Saturday, December 16, 2006

The Big House

"I've got to escape," the cricket said to himself. "This life isn't for me, man. I didn't do anything to deserve this. It wasn't my fault."

"You can't escape," a dying fly said weakly from the bottom of the abyss. "The gates rarely open. The poison, the poison seeps into you. It kills you man. It kills you."

"I can survive!" the cricket snapped. "This isn't my fault. It was my circumstances. I was trying to better myself."

"By breaking and entering?" the warden, a fuzzy black spider by the name of, well, Fuzzy, sneered. "You got a lot to learn boy."

"I'll be good," the cricket pleaded. "I swear. I'll make a difference. I'll live in a halfway house."

"Our halfway house got destroyed in the storm of Wednesday," Fuzzy said. "We had to switch it to a temporary pot, and it's not ready for any new inmates. There's already four spiders, a cricket and a bee living there. They're overrun."

The cricket looked out at the open sky desperately. There was a huge pile of trash just waiting for him to frolic in. There was tons of dust to kick his heels up and twirl about. And oh, the best thing of all. The thing that had him salivating at the screen that prevented his escape into the world: there was a tree. A tall, glorious tree that did not attract birds. That tree would be his.

But how should he escape? He had no teeth to chew, and he had sung all night to no avail. His tiny feet clung desperately to the screen as the wind blew. Perhaps fortune would smile on him and the screen would shake lose.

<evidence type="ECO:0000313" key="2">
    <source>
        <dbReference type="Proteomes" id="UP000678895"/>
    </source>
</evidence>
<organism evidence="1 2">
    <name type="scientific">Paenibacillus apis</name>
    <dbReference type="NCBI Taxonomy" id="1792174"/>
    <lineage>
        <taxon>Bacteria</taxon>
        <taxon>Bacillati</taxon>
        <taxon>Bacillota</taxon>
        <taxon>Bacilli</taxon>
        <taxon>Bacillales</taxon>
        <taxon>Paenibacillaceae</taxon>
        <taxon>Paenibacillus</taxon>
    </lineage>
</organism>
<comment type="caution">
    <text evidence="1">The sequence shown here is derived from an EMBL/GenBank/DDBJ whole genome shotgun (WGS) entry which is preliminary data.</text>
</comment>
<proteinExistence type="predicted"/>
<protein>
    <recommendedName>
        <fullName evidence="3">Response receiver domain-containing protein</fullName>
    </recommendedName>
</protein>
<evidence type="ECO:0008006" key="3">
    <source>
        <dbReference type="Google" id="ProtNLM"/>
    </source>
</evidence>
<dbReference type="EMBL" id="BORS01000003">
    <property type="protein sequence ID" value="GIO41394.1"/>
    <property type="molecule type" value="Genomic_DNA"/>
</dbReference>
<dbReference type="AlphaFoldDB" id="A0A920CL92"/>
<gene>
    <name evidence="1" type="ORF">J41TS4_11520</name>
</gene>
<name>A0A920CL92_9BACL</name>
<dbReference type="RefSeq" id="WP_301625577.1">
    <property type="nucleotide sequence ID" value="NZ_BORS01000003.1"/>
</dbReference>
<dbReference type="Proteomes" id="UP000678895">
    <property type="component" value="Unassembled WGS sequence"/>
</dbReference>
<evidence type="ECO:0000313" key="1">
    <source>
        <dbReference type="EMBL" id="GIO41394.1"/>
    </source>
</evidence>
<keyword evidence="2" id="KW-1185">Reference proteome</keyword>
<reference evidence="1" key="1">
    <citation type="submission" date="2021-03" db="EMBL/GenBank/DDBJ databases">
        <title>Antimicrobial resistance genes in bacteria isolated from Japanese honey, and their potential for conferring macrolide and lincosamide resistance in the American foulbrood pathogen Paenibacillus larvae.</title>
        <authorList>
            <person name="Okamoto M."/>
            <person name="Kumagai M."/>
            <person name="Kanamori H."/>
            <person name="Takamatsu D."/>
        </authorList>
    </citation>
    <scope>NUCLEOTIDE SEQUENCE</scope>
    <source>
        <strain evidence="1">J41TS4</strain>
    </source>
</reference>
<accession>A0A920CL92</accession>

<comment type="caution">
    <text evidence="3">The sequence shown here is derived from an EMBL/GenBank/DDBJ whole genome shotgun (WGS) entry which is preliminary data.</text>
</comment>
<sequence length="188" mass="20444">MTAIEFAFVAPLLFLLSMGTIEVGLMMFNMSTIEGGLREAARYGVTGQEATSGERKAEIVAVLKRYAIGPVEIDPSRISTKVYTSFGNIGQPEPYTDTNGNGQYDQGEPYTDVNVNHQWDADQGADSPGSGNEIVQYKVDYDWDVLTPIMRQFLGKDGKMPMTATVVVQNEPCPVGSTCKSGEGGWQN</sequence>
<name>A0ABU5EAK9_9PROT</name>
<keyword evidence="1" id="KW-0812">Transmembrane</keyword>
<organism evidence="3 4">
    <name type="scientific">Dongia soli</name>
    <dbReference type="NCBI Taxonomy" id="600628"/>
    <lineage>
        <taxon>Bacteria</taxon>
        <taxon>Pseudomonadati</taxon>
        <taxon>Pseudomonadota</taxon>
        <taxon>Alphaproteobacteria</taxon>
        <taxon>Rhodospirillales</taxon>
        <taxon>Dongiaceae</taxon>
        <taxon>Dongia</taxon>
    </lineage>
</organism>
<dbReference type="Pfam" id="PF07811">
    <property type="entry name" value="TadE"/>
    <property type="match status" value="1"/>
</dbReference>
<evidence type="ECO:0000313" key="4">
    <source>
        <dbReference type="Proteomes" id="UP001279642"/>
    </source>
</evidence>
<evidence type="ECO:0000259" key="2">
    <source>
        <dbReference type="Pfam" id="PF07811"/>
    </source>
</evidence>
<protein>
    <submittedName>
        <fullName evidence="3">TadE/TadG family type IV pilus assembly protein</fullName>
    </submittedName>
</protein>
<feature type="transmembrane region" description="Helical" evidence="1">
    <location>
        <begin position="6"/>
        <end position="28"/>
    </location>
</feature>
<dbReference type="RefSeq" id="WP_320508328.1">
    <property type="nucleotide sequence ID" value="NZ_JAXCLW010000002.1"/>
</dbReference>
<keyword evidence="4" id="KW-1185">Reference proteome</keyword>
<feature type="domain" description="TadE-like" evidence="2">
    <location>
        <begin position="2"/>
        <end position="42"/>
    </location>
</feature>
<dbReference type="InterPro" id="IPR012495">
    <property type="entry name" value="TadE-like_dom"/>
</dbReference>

"All is lost," the fly down below intoned, twitching on the metal door frame. "The darkness is coming. All is lostttt."

"You're really depressing, you know that?" the cricket snapped.

"Sorry!" the fly sighed. "Where's a toad to put me out of my misery? Where's the toad that lives by the air conditioning?"

"He's working today," Fuzzy the spider said.

After what seemed an eternity of torture, the cricket's miracle had arrived. The screen door was opened, and now the entire world was open to him. The trash was available to roll around in. The dust was swirling about, just waiting to be twirled in. And the tree, the big bird-free tree, was waiting with open branches.

And the cricket couldn't move. He just clung to the door.

"What are you waiting for?" Fuzzy said.

"I don't know," the cricket said. "I believe I'm stuck."

"Well, just let go," Fuzzy said.

"I'm not ready yet," the cricket said through gritted teeth.

A few minutes later, Fuzzy asked again. "Ready now?"

"Nope," the cricket said.

An hour or so passed. "Ready now?" the fly asked.

"Nope," the cricket said.

The afternoon began to turn dark with the beginnings of dusk. "Ready now?" Fuzzy said.

"Getting there," the cricket said, still clutching on to the screen for dear life.

After the sun had set, the fly had gone to bed for the night and Fuzzy had gone home to his 80 children. Finally, the cricket said to no one in particular, "I'm ready."

And with that, he flew into the night into his big friendly tree, and settled in for his first night as a free bug.